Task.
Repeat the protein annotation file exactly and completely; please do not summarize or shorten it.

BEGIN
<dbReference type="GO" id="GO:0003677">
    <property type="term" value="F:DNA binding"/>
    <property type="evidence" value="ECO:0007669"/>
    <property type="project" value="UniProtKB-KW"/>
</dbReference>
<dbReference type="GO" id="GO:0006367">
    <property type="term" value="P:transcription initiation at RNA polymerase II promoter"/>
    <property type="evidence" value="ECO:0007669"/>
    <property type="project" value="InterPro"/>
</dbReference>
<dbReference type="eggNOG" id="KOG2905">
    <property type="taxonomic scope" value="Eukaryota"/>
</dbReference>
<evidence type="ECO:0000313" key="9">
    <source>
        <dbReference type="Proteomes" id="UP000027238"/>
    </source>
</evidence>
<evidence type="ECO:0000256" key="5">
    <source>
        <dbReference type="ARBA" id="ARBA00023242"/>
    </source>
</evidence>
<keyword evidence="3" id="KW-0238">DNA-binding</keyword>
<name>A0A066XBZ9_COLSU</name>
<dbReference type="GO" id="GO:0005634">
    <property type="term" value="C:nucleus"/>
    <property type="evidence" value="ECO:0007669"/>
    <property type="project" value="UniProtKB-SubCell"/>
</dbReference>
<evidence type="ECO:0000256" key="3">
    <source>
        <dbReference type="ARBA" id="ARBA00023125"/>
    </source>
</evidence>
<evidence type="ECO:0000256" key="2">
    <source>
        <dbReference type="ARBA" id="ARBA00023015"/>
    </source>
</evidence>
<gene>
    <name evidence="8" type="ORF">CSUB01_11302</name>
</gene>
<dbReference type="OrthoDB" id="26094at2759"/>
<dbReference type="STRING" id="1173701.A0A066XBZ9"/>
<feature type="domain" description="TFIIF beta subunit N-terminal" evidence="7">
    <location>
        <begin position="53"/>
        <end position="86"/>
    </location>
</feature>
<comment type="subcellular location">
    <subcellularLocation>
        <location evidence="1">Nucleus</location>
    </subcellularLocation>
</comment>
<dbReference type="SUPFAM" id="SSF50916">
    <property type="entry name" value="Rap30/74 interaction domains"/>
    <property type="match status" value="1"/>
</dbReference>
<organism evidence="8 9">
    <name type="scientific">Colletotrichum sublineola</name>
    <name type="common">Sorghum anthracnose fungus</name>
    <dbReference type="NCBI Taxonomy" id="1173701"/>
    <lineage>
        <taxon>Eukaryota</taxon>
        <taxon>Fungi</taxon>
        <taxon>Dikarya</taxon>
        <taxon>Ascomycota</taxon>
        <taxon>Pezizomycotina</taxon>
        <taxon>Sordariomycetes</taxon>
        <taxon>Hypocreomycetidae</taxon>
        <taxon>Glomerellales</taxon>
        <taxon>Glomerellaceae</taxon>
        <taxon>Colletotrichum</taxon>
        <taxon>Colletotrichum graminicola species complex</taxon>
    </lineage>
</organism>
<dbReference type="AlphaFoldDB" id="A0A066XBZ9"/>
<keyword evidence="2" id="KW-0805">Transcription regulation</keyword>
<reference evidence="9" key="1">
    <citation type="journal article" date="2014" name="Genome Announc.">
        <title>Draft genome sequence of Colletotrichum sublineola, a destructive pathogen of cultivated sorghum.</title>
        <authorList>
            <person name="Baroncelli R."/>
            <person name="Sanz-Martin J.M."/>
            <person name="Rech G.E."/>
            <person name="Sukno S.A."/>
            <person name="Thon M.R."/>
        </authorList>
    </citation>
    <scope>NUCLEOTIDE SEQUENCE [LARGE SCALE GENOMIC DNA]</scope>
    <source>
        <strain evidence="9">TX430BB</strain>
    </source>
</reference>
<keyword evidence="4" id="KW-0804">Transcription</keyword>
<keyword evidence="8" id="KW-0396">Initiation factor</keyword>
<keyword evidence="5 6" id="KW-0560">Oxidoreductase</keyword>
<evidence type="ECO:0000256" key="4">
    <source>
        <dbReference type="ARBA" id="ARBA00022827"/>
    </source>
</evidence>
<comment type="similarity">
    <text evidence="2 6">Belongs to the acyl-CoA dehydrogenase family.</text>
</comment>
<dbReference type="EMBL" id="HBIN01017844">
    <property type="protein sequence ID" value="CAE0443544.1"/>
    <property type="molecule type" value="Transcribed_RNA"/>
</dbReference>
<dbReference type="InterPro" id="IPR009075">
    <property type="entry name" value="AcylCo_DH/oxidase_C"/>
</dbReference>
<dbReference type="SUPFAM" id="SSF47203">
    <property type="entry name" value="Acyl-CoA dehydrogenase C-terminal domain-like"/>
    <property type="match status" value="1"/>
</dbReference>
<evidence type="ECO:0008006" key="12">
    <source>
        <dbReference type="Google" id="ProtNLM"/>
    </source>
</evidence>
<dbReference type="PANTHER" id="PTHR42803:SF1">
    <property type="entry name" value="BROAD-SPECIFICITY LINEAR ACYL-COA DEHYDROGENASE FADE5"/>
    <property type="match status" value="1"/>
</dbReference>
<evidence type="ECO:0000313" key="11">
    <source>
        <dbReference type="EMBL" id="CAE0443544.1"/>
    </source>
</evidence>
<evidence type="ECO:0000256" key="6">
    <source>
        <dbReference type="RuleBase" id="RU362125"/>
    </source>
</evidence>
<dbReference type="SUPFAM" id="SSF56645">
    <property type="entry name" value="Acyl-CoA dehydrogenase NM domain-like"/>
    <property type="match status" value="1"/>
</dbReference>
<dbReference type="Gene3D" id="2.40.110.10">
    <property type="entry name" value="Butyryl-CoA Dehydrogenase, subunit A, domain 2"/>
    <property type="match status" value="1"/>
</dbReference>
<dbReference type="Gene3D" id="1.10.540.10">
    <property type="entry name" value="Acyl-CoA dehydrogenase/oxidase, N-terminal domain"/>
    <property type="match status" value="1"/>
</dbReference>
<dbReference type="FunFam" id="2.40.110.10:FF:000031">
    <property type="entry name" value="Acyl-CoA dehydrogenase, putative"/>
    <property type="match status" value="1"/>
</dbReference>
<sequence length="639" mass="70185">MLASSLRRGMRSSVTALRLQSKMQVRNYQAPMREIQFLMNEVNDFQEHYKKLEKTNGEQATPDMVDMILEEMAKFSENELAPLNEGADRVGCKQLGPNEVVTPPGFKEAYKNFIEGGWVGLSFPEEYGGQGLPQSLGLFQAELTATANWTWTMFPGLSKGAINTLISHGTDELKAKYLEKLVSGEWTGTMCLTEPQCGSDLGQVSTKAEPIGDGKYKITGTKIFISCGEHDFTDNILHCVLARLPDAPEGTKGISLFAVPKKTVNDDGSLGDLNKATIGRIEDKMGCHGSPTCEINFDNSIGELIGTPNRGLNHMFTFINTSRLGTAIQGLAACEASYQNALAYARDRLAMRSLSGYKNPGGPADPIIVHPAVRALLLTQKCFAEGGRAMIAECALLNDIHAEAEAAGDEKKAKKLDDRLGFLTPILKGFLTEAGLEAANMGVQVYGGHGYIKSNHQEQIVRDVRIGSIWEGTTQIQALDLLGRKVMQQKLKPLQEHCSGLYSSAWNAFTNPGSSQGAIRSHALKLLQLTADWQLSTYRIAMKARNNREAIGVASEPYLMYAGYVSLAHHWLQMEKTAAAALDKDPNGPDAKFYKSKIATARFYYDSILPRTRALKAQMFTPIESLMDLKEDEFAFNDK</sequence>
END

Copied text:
<dbReference type="GO" id="GO:0003677">
    <property type="term" value="F:DNA binding"/>
    <property type="evidence" value="ECO:0007669"/>
    <property type="project" value="UniProtKB-KW"/>
</dbReference>
<dbReference type="GO" id="GO:0006367">
    <property type="term" value="P:transcription initiation at RNA polymerase II promoter"/>
    <property type="evidence" value="ECO:0007669"/>
    <property type="project" value="InterPro"/>
</dbReference>
<dbReference type="eggNOG" id="KOG2905">
    <property type="taxonomic scope" value="Eukaryota"/>
</dbReference>
<evidence type="ECO:0000313" key="9">
    <source>
        <dbReference type="Proteomes" id="UP000027238"/>
    </source>
</evidence>
<evidence type="ECO:0000256" key="5">
    <source>
        <dbReference type="ARBA" id="ARBA00023242"/>
    </source>
</evidence>
<keyword evidence="3" id="KW-0238">DNA-binding</keyword>
<name>A0A066XBZ9_COLSU</name>
<dbReference type="GO" id="GO:0005634">
    <property type="term" value="C:nucleus"/>
    <property type="evidence" value="ECO:0007669"/>
    <property type="project" value="UniProtKB-SubCell"/>
</dbReference>
<evidence type="ECO:0000256" key="3">
    <source>
        <dbReference type="ARBA" id="ARBA00023125"/>
    </source>
</evidence>
<evidence type="ECO:0000256" key="2">
    <source>
        <dbReference type="ARBA" id="ARBA00023015"/>
    </source>
</evidence>
<gene>
    <name evidence="8" type="ORF">CSUB01_11302</name>
</gene>
<dbReference type="OrthoDB" id="26094at2759"/>
<dbReference type="STRING" id="1173701.A0A066XBZ9"/>
<feature type="domain" description="TFIIF beta subunit N-terminal" evidence="7">
    <location>
        <begin position="53"/>
        <end position="86"/>
    </location>
</feature>
<comment type="subcellular location">
    <subcellularLocation>
        <location evidence="1">Nucleus</location>
    </subcellularLocation>
</comment>
<dbReference type="SUPFAM" id="SSF50916">
    <property type="entry name" value="Rap30/74 interaction domains"/>
    <property type="match status" value="1"/>
</dbReference>
<organism evidence="8 9">
    <name type="scientific">Colletotrichum sublineola</name>
    <name type="common">Sorghum anthracnose fungus</name>
    <dbReference type="NCBI Taxonomy" id="1173701"/>
    <lineage>
        <taxon>Eukaryota</taxon>
        <taxon>Fungi</taxon>
        <taxon>Dikarya</taxon>
        <taxon>Ascomycota</taxon>
        <taxon>Pezizomycotina</taxon>
        <taxon>Sordariomycetes</taxon>
        <taxon>Hypocreomycetidae</taxon>
        <taxon>Glomerellales</taxon>
        <taxon>Glomerellaceae</taxon>
        <taxon>Colletotrichum</taxon>
        <taxon>Colletotrichum graminicola species complex</taxon>
    </lineage>
</organism>
<dbReference type="AlphaFoldDB" id="A0A066XBZ9"/>
<keyword evidence="2" id="KW-0805">Transcription regulation</keyword>
<reference evidence="9" key="1">
    <citation type="journal article" date="2014" name="Genome Announc.">
        <title>Draft genome sequence of Colletotrichum sublineola, a destructive pathogen of cultivated sorghum.</title>
        <authorList>
            <person name="Baroncelli R."/>
            <person name="Sanz-Martin J.M."/>
            <person name="Rech G.E."/>
            <person name="Sukno S.A."/>
            <person name="Thon M.R."/>
        </authorList>
    </citation>
    <scope>NUCLEOTIDE SEQUENCE [LARGE SCALE GENOMIC DNA]</scope>
    <source>
        <strain evidence="9">TX430BB</strain>
    </source>
</reference>
<keyword evidence="4" id="KW-0804">Transcription</keyword>
<keyword evidence="8" id="KW-0396">Initiation factor</keyword>
<keyword evidence="5 6" id="KW-0560">Oxidoreductase</keyword>
<evidence type="ECO:0000256" key="4">
    <source>
        <dbReference type="ARBA" id="ARBA00022827"/>
    </source>
</evidence>
<comment type="similarity">
    <text evidence="2 6">Belongs to the acyl-CoA dehydrogenase family.</text>
</comment>
<dbReference type="EMBL" id="HBIN01017844">
    <property type="protein sequence ID" value="CAE0443544.1"/>
    <property type="molecule type" value="Transcribed_RNA"/>
</dbReference>
<dbReference type="InterPro" id="IPR009075">
    <property type="entry name" value="AcylCo_DH/oxidase_C"/>
</dbReference>
<dbReference type="SUPFAM" id="SSF47203">
    <property type="entry name" value="Acyl-CoA dehydrogenase C-terminal domain-like"/>
    <property type="match status" value="1"/>
</dbReference>
<evidence type="ECO:0008006" key="12">
    <source>
        <dbReference type="Google" id="ProtNLM"/>
    </source>
</evidence>
<dbReference type="PANTHER" id="PTHR42803:SF1">
    <property type="entry name" value="BROAD-SPECIFICITY LINEAR ACYL-COA DEHYDROGENASE FADE5"/>
    <property type="match status" value="1"/>
</dbReference>
<evidence type="ECO:0000313" key="11">
    <source>
        <dbReference type="EMBL" id="CAE0443544.1"/>
    </source>
</evidence>
<evidence type="ECO:0000256" key="6">
    <source>
        <dbReference type="RuleBase" id="RU362125"/>
    </source>
</evidence>
<dbReference type="SUPFAM" id="SSF56645">
    <property type="entry name" value="Acyl-CoA dehydrogenase NM domain-like"/>
    <property type="match status" value="1"/>
</dbReference>
<dbReference type="Gene3D" id="2.40.110.10">
    <property type="entry name" value="Butyryl-CoA Dehydrogenase, subunit A, domain 2"/>
    <property type="match status" value="1"/>
</dbReference>
<dbReference type="Gene3D" id="1.10.540.10">
    <property type="entry name" value="Acyl-CoA dehydrogenase/oxidase, N-terminal domain"/>
    <property type="match status" value="1"/>
</dbReference>
<dbReference type="FunFam" id="2.40.110.10:FF:000031">
    <property type="entry name" value="Acyl-CoA dehydrogenase, putative"/>
    <property type="match status" value="1"/>
</dbReference>
<sequence length="639" mass="70185">MLASSLRRGMRSSVTALRLQSKMQVRNYQAPMREIQFLMNEVNDFQEHYKKLEKTNGEQATPDMVDMILEEMAKFSENELAPLNEGADRVGCKQLGPNEVVTPPGFKEAYKNFIEGGWVGLSFPEEYGGQGLPQSLGLFQAELTATANWTWTMFPGLSKGAINTLISHGTDELKAKYLEKLVSGEWTGTMCLTEPQCGSDLGQVSTKAEPIGDGKYKITGTKIFISCGEHDFTDNILHCVLARLPDAPEGTKGISLFAVPKKTVNDDGSLGDLNKATIGRIEDKMGCHGSPTCEINFDNSIGELIGTPNRGLNHMFTFINTSRLGTAIQGLAACEASYQNALAYARDRLAMRSLSGYKNPGGPADPIIVHPAVRALLLTQKCFAEGGRAMIAECALLNDIHAEAEAAGDEKKAKKLDDRLGFLTPILKGFLTEAGLEAANMGVQVYGGHGYIKSNHQEQIVRDVRIGSIWEGTTQIQALDLLGRKVMQQKLKPLQEHCSGLYSSAWNAFTNPGSSQGAIRSHALKLLQLTADWQLSTYRIAMKARNNREAIGVASEPYLMYAGYVSLAHHWLQMEKTAAAALDKDPNGPDAKFYKSKIATARFYYDSILPRTRALKAQMFTPIESLMDLKEDEFAFNDK</sequence>